The following is the story of typical people pleaser who was unaware of it. Victoria had just turned 60 when she came to her first session. Although she did not look her chronological age, one could immediately tell that she was suffering. She spoke slowly and in a monotonous voice when describing her situation and recent family events. Victoria was a recent widow. However her story was far from what I expected. She had been married to Louis for 30 years, a wealthy and powerful man in his field, who “I worshipped since the first time I met him.” Victoria had even left her career as a lawyer to take care of her children. “Louis believed that my place was at home, raising the children while he was making all the money. I did not mind that.” The couple had 2 children, both in their late 20’s now; one daughter, Anna, still single and Richard, her recently married son. Louis, although stern at times, had always doted on both children. Louis had died less than a year ago after a short and unexpected illness; thus, Victoria was still in mourning.
What precipitated Victoria’s starting therapy was an event that had taken place a month before, during a family gathering: she witnessed how her son viciously berated his young wife to the point oftears. “He made fun of her in front of all of us, calling her names, taunting her with little digs. I honestly felt very awkward and sorry for my daughter-in-law.” Later Victoria discussed with her daughter what had taken place. Surprisingly, Anna retorted: “What do you expect, mom? He is just doing what he learned from you and dad! You were always dad’s doormat!!” “I just froze… I did not have an answer.” Victoria lamented. “Then I asked myself… had it been like that in my marriage to Louis?” One of her friends confirmed that: “Victoria, we never wanted to hurt you while Louis was alive and that is why we never told you… but although he was a good father, he was a horrible misogynistic bully. We never understood how you could put up with him!”
Victoria was devastated and in shock. Memories of her life emerged and slowly putting things into perspective, she came to the realization that Louis had indeed been “the absolute ruler” in the relationship. Not the type who strikes physically but the one who assaults in other ways: he’d been emotionally unavailable, controlling and self-centered, constantly putting her down and calling her “needy” if she asked for physical affection. Louis had always made sure that she was expected to be submissive and comply to all his wishes. This insight made her frightened and confused, complicating her grieving process: “Who was I with Louis? Why did I let all that happen? Why did I not even notice that his behaviour was abusive but everybody else did?”
Typical Characteristics of a People Pleaser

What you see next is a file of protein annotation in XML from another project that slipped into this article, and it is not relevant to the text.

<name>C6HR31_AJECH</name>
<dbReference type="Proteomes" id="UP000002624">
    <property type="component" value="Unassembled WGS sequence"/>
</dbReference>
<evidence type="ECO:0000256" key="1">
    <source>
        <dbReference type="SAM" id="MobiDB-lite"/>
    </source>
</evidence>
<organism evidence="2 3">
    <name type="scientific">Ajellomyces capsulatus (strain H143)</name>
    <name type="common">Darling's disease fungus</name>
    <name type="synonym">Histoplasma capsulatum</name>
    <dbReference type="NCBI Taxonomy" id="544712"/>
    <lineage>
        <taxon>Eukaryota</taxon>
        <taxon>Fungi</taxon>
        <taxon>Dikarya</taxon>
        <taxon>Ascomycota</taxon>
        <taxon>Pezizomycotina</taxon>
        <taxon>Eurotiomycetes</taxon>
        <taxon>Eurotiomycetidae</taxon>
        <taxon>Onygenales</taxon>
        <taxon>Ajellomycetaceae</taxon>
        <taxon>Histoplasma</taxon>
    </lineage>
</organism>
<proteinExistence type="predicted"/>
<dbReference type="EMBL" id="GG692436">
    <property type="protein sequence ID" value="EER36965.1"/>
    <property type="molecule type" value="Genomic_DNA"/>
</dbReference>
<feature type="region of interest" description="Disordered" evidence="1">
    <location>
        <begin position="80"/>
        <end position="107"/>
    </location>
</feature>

Are you a people pleaser? If you are a people pleaser, you tend to:
- Want to keep everyone happy in the family or at work by prioritizing everyone else’s needs as they are considered more important than their own
- Constantly avoid confronting others
- Be easily persuaded by others
- Worry about hurting other’s feelings
- Think they are solely responsible for others’ happiness.
- Lack in confidence and tend to think that their own needs are not as important as the needs of others
- Frequently seek approval from others
- Confuse being needed with being loved or see the difference bewteen the act of giving with the act of pleasing
- Consider themselves selfish or feel guilty if they want to express their own needs
- Have low self-esteem thus lack self-worth
- Are often unaware or in denial that are people pleasers
Colloquially speaking, a people pleaser is referred as “doormat,” which is a very unfortunate term to use. According to the Merrian Webster dictionary, the formal definition of a doormat is “a mat that is put on the floor or ground on one side of a door so that people can wipe the bottoms of their shoes on it.” And then, it adds the second and informal definition: a doormat is “someone who is treated badly by other people and does not complain.”
The Possible Root of the Problem
A people pleaser devotes him or herself to others but they frequently receive little or no appreciation from the people they please. Furthermore, by constantly over-giving, they convey the message that they not worthy of any respect, thus, promoting an inconsiderate and unappreciative behaviour in the people they gratify.
There are infinite reasons why a people pleasers may want to gratify others with little or no reciprocation: having a strong belief in rigid gender stereotypes; being part of a family of origin that were very critical and had high expectations. Or, possibly, if you are a people pleaser, you may have been raised in a dysfunctional family or social environment where you learned that:
- Your most important role was to make things all right
- Other people always come first
- You needed to take care of older or younger family members’ needs
- Saying NO meant you were selfish
- To love meant “do as I tell you; do as I say!”
Change is Possible for a People Pleaser
By getting professional help you will be able to understand more clearly the reasons why you have established a particular dynamic in your relationships that compel you to discard your needs but put no objections to comply others. Becoming aware of this dynamic – seeking validation from others- will increase your self-esteem and make you feel not guilty to say “No” and establish healthy boundaries.
About the Author
Cristina M. Fandino, Ed.D.; M.Ed. is a registered psychotherapist who currently owns a private practice in the Beaches, Toronto. She specializes in depression, anxiety, addictions as well as expatriate and multicultural issues in couples and families.